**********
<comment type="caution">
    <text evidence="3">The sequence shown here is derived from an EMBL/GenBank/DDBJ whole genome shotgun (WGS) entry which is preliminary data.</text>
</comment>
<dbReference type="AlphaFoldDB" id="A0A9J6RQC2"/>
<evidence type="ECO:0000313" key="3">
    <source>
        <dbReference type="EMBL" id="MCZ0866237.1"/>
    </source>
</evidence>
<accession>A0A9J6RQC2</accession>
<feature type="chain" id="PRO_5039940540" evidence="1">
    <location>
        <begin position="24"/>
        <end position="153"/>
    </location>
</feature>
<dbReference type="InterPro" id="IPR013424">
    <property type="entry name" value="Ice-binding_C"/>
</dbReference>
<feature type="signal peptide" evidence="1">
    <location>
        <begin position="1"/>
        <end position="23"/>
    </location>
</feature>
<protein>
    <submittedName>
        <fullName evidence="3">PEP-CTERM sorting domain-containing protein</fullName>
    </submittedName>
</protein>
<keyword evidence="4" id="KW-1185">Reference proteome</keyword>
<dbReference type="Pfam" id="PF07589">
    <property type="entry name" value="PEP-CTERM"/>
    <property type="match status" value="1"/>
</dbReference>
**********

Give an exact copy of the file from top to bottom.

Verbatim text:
<comment type="caution">
    <text evidence="3">The sequence shown here is derived from an EMBL/GenBank/DDBJ whole genome shotgun (WGS) entry which is preliminary data.</text>
</comment>
<dbReference type="AlphaFoldDB" id="A0A9J6RQC2"/>
<evidence type="ECO:0000313" key="3">
    <source>
        <dbReference type="EMBL" id="MCZ0866237.1"/>
    </source>
</evidence>
<accession>A0A9J6RQC2</accession>
<feature type="chain" id="PRO_5039940540" evidence="1">
    <location>
        <begin position="24"/>
        <end position="153"/>
    </location>
</feature>
<dbReference type="InterPro" id="IPR013424">
    <property type="entry name" value="Ice-binding_C"/>
</dbReference>
<feature type="signal peptide" evidence="1">
    <location>
        <begin position="1"/>
        <end position="23"/>
    </location>
</feature>
<protein>
    <submittedName>
        <fullName evidence="3">PEP-CTERM sorting domain-containing protein</fullName>
    </submittedName>
</protein>
<keyword evidence="4" id="KW-1185">Reference proteome</keyword>
<dbReference type="Pfam" id="PF07589">
    <property type="entry name" value="PEP-CTERM"/>
    <property type="match status" value="1"/>
</dbReference>